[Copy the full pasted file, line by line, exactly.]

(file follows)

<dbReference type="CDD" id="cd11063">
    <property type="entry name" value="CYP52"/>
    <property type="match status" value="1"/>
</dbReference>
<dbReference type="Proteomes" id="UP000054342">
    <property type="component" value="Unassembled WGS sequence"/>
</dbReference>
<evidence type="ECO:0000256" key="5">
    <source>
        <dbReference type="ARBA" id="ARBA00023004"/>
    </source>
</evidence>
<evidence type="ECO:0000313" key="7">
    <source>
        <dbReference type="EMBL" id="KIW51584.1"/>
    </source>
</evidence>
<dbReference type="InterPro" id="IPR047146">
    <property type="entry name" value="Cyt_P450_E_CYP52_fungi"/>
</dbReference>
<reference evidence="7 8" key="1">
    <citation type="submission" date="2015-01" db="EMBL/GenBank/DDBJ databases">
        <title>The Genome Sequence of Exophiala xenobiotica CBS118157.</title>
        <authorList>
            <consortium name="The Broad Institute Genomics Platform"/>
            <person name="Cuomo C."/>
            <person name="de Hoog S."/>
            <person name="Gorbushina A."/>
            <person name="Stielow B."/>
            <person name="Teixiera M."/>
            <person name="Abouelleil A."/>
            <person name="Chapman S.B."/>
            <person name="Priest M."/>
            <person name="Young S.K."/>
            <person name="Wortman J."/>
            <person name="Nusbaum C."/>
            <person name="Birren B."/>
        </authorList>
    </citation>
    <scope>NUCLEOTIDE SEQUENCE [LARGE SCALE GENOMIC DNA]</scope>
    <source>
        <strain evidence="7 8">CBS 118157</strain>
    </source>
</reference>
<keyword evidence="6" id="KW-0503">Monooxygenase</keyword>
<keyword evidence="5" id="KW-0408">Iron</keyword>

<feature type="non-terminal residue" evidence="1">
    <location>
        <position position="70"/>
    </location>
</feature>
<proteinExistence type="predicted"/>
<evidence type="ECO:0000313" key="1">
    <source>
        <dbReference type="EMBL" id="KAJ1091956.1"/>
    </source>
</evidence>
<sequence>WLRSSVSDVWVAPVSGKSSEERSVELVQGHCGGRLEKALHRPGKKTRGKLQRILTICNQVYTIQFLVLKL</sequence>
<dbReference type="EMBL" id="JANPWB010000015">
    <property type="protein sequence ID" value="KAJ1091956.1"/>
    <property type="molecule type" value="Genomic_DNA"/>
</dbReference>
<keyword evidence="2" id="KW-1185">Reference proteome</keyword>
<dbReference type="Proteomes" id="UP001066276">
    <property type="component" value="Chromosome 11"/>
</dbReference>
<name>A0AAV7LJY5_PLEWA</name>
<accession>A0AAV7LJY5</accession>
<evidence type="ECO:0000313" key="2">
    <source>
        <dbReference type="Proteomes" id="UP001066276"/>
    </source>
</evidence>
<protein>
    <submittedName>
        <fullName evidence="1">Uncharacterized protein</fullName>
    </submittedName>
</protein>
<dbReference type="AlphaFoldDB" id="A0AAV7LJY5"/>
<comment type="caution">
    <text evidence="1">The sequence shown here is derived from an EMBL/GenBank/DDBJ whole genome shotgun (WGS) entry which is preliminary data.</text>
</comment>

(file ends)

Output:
<dbReference type="CDD" id="cd11063">
    <property type="entry name" value="CYP52"/>
    <property type="match status" value="1"/>
</dbReference>
<dbReference type="Proteomes" id="UP000054342">
    <property type="component" value="Unassembled WGS sequence"/>
</dbReference>
<evidence type="ECO:0000256" key="5">
    <source>
        <dbReference type="ARBA" id="ARBA00023004"/>
    </source>
</evidence>
<evidence type="ECO:0000313" key="7">
    <source>
        <dbReference type="EMBL" id="KIW51584.1"/>
    </source>
</evidence>
<dbReference type="InterPro" id="IPR047146">
    <property type="entry name" value="Cyt_P450_E_CYP52_fungi"/>
</dbReference>
<reference evidence="7 8" key="1">
    <citation type="submission" date="2015-01" db="EMBL/GenBank/DDBJ databases">
        <title>The Genome Sequence of Exophiala xenobiotica CBS118157.</title>
        <authorList>
            <consortium name="The Broad Institute Genomics Platform"/>
            <person name="Cuomo C."/>
            <person name="de Hoog S."/>
            <person name="Gorbushina A."/>
            <person name="Stielow B."/>
            <person name="Teixiera M."/>
            <person name="Abouelleil A."/>
            <person name="Chapman S.B."/>
            <person name="Priest M."/>
            <person name="Young S.K."/>
            <person name="Wortman J."/>
            <person name="Nusbaum C."/>
            <person name="Birren B."/>
        </authorList>
    </citation>
    <scope>NUCLEOTIDE SEQUENCE [LARGE SCALE GENOMIC DNA]</scope>
    <source>
        <strain evidence="7 8">CBS 118157</strain>
    </source>
</reference>
<keyword evidence="6" id="KW-0503">Monooxygenase</keyword>
<keyword evidence="5" id="KW-0408">Iron</keyword>

<feature type="non-terminal residue" evidence="1">
    <location>
        <position position="70"/>
    </location>
</feature>
<proteinExistence type="predicted"/>
<evidence type="ECO:0000313" key="1">
    <source>
        <dbReference type="EMBL" id="KAJ1091956.1"/>
    </source>
</evidence>
<sequence>WLRSSVSDVWVAPVSGKSSEERSVELVQGHCGGRLEKALHRPGKKTRGKLQRILTICNQVYTIQFLVLKL</sequence>
<dbReference type="EMBL" id="JANPWB010000015">
    <property type="protein sequence ID" value="KAJ1091956.1"/>
    <property type="molecule type" value="Genomic_DNA"/>
</dbReference>
<keyword evidence="2" id="KW-1185">Reference proteome</keyword>
<dbReference type="Proteomes" id="UP001066276">
    <property type="component" value="Chromosome 11"/>
</dbReference>
<name>A0AAV7LJY5_PLEWA</name>
<accession>A0AAV7LJY5</accession>
<evidence type="ECO:0000313" key="2">
    <source>
        <dbReference type="Proteomes" id="UP001066276"/>
    </source>
</evidence>
<protein>
    <submittedName>
        <fullName evidence="1">Uncharacterized protein</fullName>
    </submittedName>
</protein>
<dbReference type="AlphaFoldDB" id="A0AAV7LJY5"/>
<comment type="caution">
    <text evidence="1">The sequence shown here is derived from an EMBL/GenBank/DDBJ whole genome shotgun (WGS) entry which is preliminary data.</text>
</comment>